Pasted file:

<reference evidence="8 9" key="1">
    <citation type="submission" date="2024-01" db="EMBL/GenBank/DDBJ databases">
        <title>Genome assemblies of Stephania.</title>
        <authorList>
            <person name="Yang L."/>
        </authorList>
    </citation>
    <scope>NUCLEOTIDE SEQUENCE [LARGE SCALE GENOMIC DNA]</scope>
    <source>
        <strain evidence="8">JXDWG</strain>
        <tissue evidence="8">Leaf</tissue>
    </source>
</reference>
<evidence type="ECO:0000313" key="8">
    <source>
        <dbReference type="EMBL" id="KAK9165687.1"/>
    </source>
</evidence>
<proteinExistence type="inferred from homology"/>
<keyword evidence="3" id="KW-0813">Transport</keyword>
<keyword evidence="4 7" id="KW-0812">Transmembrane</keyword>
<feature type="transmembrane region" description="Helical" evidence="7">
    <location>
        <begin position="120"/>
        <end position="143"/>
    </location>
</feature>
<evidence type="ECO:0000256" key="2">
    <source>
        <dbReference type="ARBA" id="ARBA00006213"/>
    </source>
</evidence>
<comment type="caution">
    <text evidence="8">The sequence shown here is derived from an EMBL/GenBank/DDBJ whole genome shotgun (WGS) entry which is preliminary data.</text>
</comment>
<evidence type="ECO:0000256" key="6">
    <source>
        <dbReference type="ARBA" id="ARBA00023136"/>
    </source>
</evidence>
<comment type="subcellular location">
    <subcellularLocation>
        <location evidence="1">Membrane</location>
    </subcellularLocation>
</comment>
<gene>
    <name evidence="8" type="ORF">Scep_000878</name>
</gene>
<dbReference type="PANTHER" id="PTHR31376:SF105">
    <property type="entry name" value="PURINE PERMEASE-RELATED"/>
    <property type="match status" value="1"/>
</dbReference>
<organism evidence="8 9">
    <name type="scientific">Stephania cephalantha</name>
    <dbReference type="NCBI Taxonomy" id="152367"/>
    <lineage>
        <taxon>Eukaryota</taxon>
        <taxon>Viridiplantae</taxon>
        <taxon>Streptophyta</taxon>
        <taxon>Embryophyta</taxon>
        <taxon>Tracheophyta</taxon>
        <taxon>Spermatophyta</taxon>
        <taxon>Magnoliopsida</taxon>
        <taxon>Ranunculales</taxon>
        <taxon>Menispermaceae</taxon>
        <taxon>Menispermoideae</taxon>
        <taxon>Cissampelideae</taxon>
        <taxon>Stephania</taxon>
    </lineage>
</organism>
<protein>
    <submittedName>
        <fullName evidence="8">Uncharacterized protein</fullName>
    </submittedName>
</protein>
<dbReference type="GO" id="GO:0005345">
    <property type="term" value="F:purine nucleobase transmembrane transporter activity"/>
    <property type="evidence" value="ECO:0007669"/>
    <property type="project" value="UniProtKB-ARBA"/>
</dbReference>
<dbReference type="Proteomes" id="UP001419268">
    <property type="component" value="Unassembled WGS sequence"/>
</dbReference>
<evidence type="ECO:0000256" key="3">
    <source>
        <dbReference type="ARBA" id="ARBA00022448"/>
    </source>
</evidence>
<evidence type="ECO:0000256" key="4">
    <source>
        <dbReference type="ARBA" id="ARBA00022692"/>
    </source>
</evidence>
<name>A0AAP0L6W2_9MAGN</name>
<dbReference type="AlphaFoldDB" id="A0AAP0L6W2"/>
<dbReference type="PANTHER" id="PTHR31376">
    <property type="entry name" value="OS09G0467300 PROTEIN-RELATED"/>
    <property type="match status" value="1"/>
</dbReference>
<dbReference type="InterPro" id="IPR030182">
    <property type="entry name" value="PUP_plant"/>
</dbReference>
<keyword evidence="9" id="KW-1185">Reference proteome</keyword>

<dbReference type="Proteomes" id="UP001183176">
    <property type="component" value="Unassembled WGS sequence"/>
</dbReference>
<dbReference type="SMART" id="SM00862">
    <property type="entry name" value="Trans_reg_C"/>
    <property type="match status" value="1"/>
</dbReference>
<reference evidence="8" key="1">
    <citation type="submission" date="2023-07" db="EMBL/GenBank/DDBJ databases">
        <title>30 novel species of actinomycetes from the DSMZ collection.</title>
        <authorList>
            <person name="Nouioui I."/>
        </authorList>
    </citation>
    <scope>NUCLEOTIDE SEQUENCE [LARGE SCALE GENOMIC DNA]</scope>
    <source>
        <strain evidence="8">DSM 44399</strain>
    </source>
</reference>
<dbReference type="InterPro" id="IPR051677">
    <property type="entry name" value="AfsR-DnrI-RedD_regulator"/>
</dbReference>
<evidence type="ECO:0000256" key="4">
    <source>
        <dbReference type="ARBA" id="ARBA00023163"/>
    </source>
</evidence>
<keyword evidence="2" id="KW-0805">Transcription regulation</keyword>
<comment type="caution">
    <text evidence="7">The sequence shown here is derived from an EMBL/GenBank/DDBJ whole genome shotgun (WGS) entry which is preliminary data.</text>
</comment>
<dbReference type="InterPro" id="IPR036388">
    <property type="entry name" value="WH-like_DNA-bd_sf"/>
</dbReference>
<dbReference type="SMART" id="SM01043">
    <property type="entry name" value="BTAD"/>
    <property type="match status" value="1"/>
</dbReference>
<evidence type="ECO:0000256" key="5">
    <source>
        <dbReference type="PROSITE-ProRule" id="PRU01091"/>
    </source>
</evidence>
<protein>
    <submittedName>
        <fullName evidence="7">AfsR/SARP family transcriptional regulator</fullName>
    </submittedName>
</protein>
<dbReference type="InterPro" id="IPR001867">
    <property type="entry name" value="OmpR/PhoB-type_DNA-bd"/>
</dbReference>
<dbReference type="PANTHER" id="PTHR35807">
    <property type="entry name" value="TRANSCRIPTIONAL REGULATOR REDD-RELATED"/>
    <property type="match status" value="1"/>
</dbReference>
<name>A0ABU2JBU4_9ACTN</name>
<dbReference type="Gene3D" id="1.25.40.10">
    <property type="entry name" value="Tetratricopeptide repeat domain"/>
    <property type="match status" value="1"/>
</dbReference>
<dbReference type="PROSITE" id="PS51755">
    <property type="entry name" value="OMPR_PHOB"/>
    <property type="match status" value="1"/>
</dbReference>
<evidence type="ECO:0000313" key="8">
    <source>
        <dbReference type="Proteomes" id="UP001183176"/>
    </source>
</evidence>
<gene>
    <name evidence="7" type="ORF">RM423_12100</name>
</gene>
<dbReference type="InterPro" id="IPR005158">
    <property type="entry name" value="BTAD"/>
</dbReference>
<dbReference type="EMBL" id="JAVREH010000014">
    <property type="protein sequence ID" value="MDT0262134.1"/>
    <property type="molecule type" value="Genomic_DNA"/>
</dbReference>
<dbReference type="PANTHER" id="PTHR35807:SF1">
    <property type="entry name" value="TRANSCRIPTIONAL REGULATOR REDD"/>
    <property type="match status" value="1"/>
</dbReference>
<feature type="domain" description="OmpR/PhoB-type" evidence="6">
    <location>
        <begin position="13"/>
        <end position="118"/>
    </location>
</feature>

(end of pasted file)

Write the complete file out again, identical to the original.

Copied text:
<reference evidence="8 9" key="1">
    <citation type="submission" date="2024-01" db="EMBL/GenBank/DDBJ databases">
        <title>Genome assemblies of Stephania.</title>
        <authorList>
            <person name="Yang L."/>
        </authorList>
    </citation>
    <scope>NUCLEOTIDE SEQUENCE [LARGE SCALE GENOMIC DNA]</scope>
    <source>
        <strain evidence="8">JXDWG</strain>
        <tissue evidence="8">Leaf</tissue>
    </source>
</reference>
<evidence type="ECO:0000313" key="8">
    <source>
        <dbReference type="EMBL" id="KAK9165687.1"/>
    </source>
</evidence>
<proteinExistence type="inferred from homology"/>
<keyword evidence="3" id="KW-0813">Transport</keyword>
<keyword evidence="4 7" id="KW-0812">Transmembrane</keyword>
<feature type="transmembrane region" description="Helical" evidence="7">
    <location>
        <begin position="120"/>
        <end position="143"/>
    </location>
</feature>
<evidence type="ECO:0000256" key="2">
    <source>
        <dbReference type="ARBA" id="ARBA00006213"/>
    </source>
</evidence>
<comment type="caution">
    <text evidence="8">The sequence shown here is derived from an EMBL/GenBank/DDBJ whole genome shotgun (WGS) entry which is preliminary data.</text>
</comment>
<evidence type="ECO:0000256" key="6">
    <source>
        <dbReference type="ARBA" id="ARBA00023136"/>
    </source>
</evidence>
<comment type="subcellular location">
    <subcellularLocation>
        <location evidence="1">Membrane</location>
    </subcellularLocation>
</comment>
<gene>
    <name evidence="8" type="ORF">Scep_000878</name>
</gene>
<dbReference type="PANTHER" id="PTHR31376:SF105">
    <property type="entry name" value="PURINE PERMEASE-RELATED"/>
    <property type="match status" value="1"/>
</dbReference>
<organism evidence="8 9">
    <name type="scientific">Stephania cephalantha</name>
    <dbReference type="NCBI Taxonomy" id="152367"/>
    <lineage>
        <taxon>Eukaryota</taxon>
        <taxon>Viridiplantae</taxon>
        <taxon>Streptophyta</taxon>
        <taxon>Embryophyta</taxon>
        <taxon>Tracheophyta</taxon>
        <taxon>Spermatophyta</taxon>
        <taxon>Magnoliopsida</taxon>
        <taxon>Ranunculales</taxon>
        <taxon>Menispermaceae</taxon>
        <taxon>Menispermoideae</taxon>
        <taxon>Cissampelideae</taxon>
        <taxon>Stephania</taxon>
    </lineage>
</organism>
<protein>
    <submittedName>
        <fullName evidence="8">Uncharacterized protein</fullName>
    </submittedName>
</protein>
<dbReference type="GO" id="GO:0005345">
    <property type="term" value="F:purine nucleobase transmembrane transporter activity"/>
    <property type="evidence" value="ECO:0007669"/>
    <property type="project" value="UniProtKB-ARBA"/>
</dbReference>
<dbReference type="Proteomes" id="UP001419268">
    <property type="component" value="Unassembled WGS sequence"/>
</dbReference>
<evidence type="ECO:0000256" key="3">
    <source>
        <dbReference type="ARBA" id="ARBA00022448"/>
    </source>
</evidence>
<evidence type="ECO:0000256" key="4">
    <source>
        <dbReference type="ARBA" id="ARBA00022692"/>
    </source>
</evidence>
<name>A0AAP0L6W2_9MAGN</name>
<dbReference type="AlphaFoldDB" id="A0AAP0L6W2"/>
<dbReference type="PANTHER" id="PTHR31376">
    <property type="entry name" value="OS09G0467300 PROTEIN-RELATED"/>
    <property type="match status" value="1"/>
</dbReference>
<dbReference type="InterPro" id="IPR030182">
    <property type="entry name" value="PUP_plant"/>
</dbReference>
<keyword evidence="9" id="KW-1185">Reference proteome</keyword>

<dbReference type="Proteomes" id="UP001183176">
    <property type="component" value="Unassembled WGS sequence"/>
</dbReference>
<dbReference type="SMART" id="SM00862">
    <property type="entry name" value="Trans_reg_C"/>
    <property type="match status" value="1"/>
</dbReference>
<reference evidence="8" key="1">
    <citation type="submission" date="2023-07" db="EMBL/GenBank/DDBJ databases">
        <title>30 novel species of actinomycetes from the DSMZ collection.</title>
        <authorList>
            <person name="Nouioui I."/>
        </authorList>
    </citation>
    <scope>NUCLEOTIDE SEQUENCE [LARGE SCALE GENOMIC DNA]</scope>
    <source>
        <strain evidence="8">DSM 44399</strain>
    </source>
</reference>
<dbReference type="InterPro" id="IPR051677">
    <property type="entry name" value="AfsR-DnrI-RedD_regulator"/>
</dbReference>
<evidence type="ECO:0000256" key="4">
    <source>
        <dbReference type="ARBA" id="ARBA00023163"/>
    </source>
</evidence>
<keyword evidence="2" id="KW-0805">Transcription regulation</keyword>
<comment type="caution">
    <text evidence="7">The sequence shown here is derived from an EMBL/GenBank/DDBJ whole genome shotgun (WGS) entry which is preliminary data.</text>
</comment>
<dbReference type="InterPro" id="IPR036388">
    <property type="entry name" value="WH-like_DNA-bd_sf"/>
</dbReference>
<dbReference type="SMART" id="SM01043">
    <property type="entry name" value="BTAD"/>
    <property type="match status" value="1"/>
</dbReference>
<evidence type="ECO:0000256" key="5">
    <source>
        <dbReference type="PROSITE-ProRule" id="PRU01091"/>
    </source>
</evidence>
<protein>
    <submittedName>
        <fullName evidence="7">AfsR/SARP family transcriptional regulator</fullName>
    </submittedName>
</protein>
<dbReference type="InterPro" id="IPR001867">
    <property type="entry name" value="OmpR/PhoB-type_DNA-bd"/>
</dbReference>
<dbReference type="PANTHER" id="PTHR35807">
    <property type="entry name" value="TRANSCRIPTIONAL REGULATOR REDD-RELATED"/>
    <property type="match status" value="1"/>
</dbReference>
<name>A0ABU2JBU4_9ACTN</name>
<dbReference type="Gene3D" id="1.25.40.10">
    <property type="entry name" value="Tetratricopeptide repeat domain"/>
    <property type="match status" value="1"/>
</dbReference>
<dbReference type="PROSITE" id="PS51755">
    <property type="entry name" value="OMPR_PHOB"/>
    <property type="match status" value="1"/>
</dbReference>
<evidence type="ECO:0000313" key="8">
    <source>
        <dbReference type="Proteomes" id="UP001183176"/>
    </source>
</evidence>
<gene>
    <name evidence="7" type="ORF">RM423_12100</name>
</gene>
<dbReference type="InterPro" id="IPR005158">
    <property type="entry name" value="BTAD"/>
</dbReference>
<dbReference type="EMBL" id="JAVREH010000014">
    <property type="protein sequence ID" value="MDT0262134.1"/>
    <property type="molecule type" value="Genomic_DNA"/>
</dbReference>
<dbReference type="PANTHER" id="PTHR35807:SF1">
    <property type="entry name" value="TRANSCRIPTIONAL REGULATOR REDD"/>
    <property type="match status" value="1"/>
</dbReference>
<feature type="domain" description="OmpR/PhoB-type" evidence="6">
    <location>
        <begin position="13"/>
        <end position="118"/>
    </location>
</feature>